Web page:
Do you know someone who was affected by the Equifax data breach? How about the Verifone hack or the breach within the Internal Revenue Service (IRS)? According to the Identity Theft Resource Center (ITRC) and CyberScout, 1,579 data breaches occurred in 2017, representing a 44.7% year-over-year increase.
A study of more than 10,000 consumers by Gemalto, a data security firm, stated 70% of consumers would stop doing business with a company if it experienced a data breach. And, 69% feel businesses don’t take security of consumer data very seriously.
As a lender, you’ve probably paid very close attention to your policies and practices when it comes to securing consumer data, especially as you’ve migrated your business model to a mostly digital platform. However, your dealer partners have not felt the same pressure to ensure their data compliance. After all, it’s only been in recent years that auto dealers have begun to take fuller advantage of the digital resources available to store their documents and manage their customer relationships.
So, here’s my question for you. If a data breach occurs within a dealership and all the consumers they sent your way were affected, does that look bad on you? After all, the consumer thinks of you as their lender, not the dealership. While they may have filled out the loan application in a dealership, they most likely consider you the source of truth for their information. If a consumer has their identity stolen from their loan application and they place blame on you and the dealership, what are you to do?
While the dealer may be legally liable, that negative impact to your brand directly affects your business. So, what can you do to better insulate your institution? Educate…educate…educate. Be an available resource for your partners. Ask the difficult questions and flag issues as soon as they arise. It’s likely that your partners don’t intend to place customer data at risk. They simply aren’t aware of the risk.
In retail automotive, dealers have been regulated on consumer privacy ever since the Gramm-Leach Bliley Act was passed in 1999. Under Gramm-Leach Bliley, dealers are required to implement, and regularly audit, a written “Information Security Program,” to protect information about its customers. This is called the Safeguard Rule. However, in 1999, digital data breaches were not even a feasible consideration for most dealers.
To date, these “Information Security Programs” detailed how to physically secure private consumer data. It’s because of these programs that most F&I offices are locked, and F&I managers pay very close attention to make sure no private consumer information can be displayed on a desk or computer screen for anyone to see.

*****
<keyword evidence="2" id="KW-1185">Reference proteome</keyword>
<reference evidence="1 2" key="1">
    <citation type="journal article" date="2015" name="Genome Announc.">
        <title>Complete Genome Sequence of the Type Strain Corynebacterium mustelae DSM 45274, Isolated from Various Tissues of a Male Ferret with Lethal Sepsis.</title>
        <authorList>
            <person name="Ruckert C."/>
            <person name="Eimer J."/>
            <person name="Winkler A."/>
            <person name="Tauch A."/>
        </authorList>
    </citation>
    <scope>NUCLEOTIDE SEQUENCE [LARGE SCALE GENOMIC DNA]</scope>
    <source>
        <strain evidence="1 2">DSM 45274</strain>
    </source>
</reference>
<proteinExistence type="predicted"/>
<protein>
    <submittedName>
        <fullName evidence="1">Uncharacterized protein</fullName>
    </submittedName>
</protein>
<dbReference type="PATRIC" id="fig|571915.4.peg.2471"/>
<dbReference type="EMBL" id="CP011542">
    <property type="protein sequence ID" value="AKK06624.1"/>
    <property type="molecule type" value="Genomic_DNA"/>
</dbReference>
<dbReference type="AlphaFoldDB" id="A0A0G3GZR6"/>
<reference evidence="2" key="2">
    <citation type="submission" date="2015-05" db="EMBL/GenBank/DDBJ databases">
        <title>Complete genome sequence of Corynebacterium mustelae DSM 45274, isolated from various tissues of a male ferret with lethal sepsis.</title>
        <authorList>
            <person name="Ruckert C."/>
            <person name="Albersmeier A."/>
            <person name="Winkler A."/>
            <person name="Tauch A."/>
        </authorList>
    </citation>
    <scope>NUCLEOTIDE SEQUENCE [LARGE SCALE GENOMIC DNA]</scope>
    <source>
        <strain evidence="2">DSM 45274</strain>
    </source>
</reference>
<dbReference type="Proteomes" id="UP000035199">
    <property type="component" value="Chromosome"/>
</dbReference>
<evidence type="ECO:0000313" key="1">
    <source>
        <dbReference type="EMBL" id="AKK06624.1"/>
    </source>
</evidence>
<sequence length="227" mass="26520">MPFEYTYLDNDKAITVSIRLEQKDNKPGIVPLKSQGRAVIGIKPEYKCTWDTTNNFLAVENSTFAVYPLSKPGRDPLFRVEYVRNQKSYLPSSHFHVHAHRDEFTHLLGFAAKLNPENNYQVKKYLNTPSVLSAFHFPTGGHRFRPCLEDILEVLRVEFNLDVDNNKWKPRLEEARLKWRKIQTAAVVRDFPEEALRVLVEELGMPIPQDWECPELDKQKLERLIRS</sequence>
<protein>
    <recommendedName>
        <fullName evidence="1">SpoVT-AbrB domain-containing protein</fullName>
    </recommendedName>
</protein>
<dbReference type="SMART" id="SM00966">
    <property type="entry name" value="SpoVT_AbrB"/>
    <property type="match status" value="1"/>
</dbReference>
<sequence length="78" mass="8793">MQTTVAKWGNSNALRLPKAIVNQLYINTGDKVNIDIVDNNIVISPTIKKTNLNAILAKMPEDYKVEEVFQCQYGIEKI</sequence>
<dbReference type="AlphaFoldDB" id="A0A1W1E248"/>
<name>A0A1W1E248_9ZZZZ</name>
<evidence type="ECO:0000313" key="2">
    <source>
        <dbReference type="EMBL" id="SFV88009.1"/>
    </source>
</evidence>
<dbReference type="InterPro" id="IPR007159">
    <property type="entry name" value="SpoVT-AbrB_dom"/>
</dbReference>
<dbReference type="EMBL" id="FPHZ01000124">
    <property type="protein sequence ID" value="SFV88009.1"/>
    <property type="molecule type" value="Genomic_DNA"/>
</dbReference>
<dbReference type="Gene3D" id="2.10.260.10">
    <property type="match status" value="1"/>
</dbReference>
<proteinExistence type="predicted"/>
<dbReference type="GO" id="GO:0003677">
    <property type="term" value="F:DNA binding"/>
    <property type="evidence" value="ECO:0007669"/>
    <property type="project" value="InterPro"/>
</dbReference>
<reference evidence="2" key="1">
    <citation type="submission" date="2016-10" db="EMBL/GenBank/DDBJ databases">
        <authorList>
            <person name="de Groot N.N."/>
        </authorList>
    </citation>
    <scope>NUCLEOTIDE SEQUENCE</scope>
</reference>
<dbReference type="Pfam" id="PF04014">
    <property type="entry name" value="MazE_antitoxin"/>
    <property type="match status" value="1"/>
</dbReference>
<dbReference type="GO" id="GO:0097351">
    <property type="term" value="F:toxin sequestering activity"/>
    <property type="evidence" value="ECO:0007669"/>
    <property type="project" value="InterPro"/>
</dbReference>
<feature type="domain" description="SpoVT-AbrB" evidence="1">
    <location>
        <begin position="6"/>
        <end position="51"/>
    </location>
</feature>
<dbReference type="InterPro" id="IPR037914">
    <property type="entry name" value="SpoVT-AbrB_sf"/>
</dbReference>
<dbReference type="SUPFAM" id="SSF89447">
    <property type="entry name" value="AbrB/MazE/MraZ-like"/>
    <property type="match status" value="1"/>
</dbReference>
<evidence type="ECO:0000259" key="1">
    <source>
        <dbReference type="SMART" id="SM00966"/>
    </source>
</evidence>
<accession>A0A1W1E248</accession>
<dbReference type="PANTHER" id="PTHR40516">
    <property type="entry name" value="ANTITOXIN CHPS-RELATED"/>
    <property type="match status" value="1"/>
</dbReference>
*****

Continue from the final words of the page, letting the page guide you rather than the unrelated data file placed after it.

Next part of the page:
While these procedures are important, they now need to be augmented to incorporate every possible way a consumer data breach could occur. Our Vice President of Compliance Steve Roennau recently had the pleasure of interviewing Trevor Lain, the founder of LexAlign, a Public Benefit Corporation that creates online apps for compliance, on how compliance has evolved to incorporate digital assets in the retail automotive space. In the interview, which you can find here, Trevor outlined questions lenders need to ask themselves when it comes to securing private consumer information:
- Do your dealer partners have a written “Information Security Program” that includes procedures for each department that handles private consumer data, both digitally and physically?
- Is that program based on their own security risk assessment?
- Have they identified all reasonably foreseeable risks that could result in unauthorized disclosure or compromise of their consumer data?
- Have they assessed the adequacy of the safeguards they have in place?
- Do your dealership partners have a designated person responsible for customer information security, and is that person an employee with the authority to implement the program?
- How are your dealership partners overseeing service providers that might have access to, or take possession of, customer information?
- Do their agreements with their service providers require them to implement appropriate safeguards?
- What are your dealership partners doing to protect customer information from the moment it is collected, all the way through to disposal?
- Do your dealership partners have sufficient training, oversight, and procedures for securing private consumer data?
A good example of digital security that many dealers are not aware of has to do with the copy machine. Let’s say a sales person makes a copy of a driver’s license. The copier has electronic records of every piece of documentation that is scanned or copied on the machine. Is the hard drive on the copier encrypted, or protected by a passcode? Is it being wiped on a regular basis? What happens when the copier is put out to pasture? If the copier is leased, is there an agreement in place allowing the dealer to wipe or destroy the drive after the lease ends? If the copier is owned, are there written procedures in place to destroy the drive? These are the questions dealers need to answer for all their electronic records.
Now think of all the ways a customer relationship management (CRM) program can be breached. Simply moving from a paper-only business model of the ’80s and ’90s to digital documentation has expanded the ways consumer data breaches can occur. This expansion will only increase in the coming years as dealers move to take better advantage of consumers’ digital buying habits. The best way to move forward in this digital era is to share your best practices with your dealer partners to help them continually update their compliance procedures.
Data security is a lender’s bailiwick. So take an opportunity to inform your partners. We’ll all be safer for the effort.Like This Post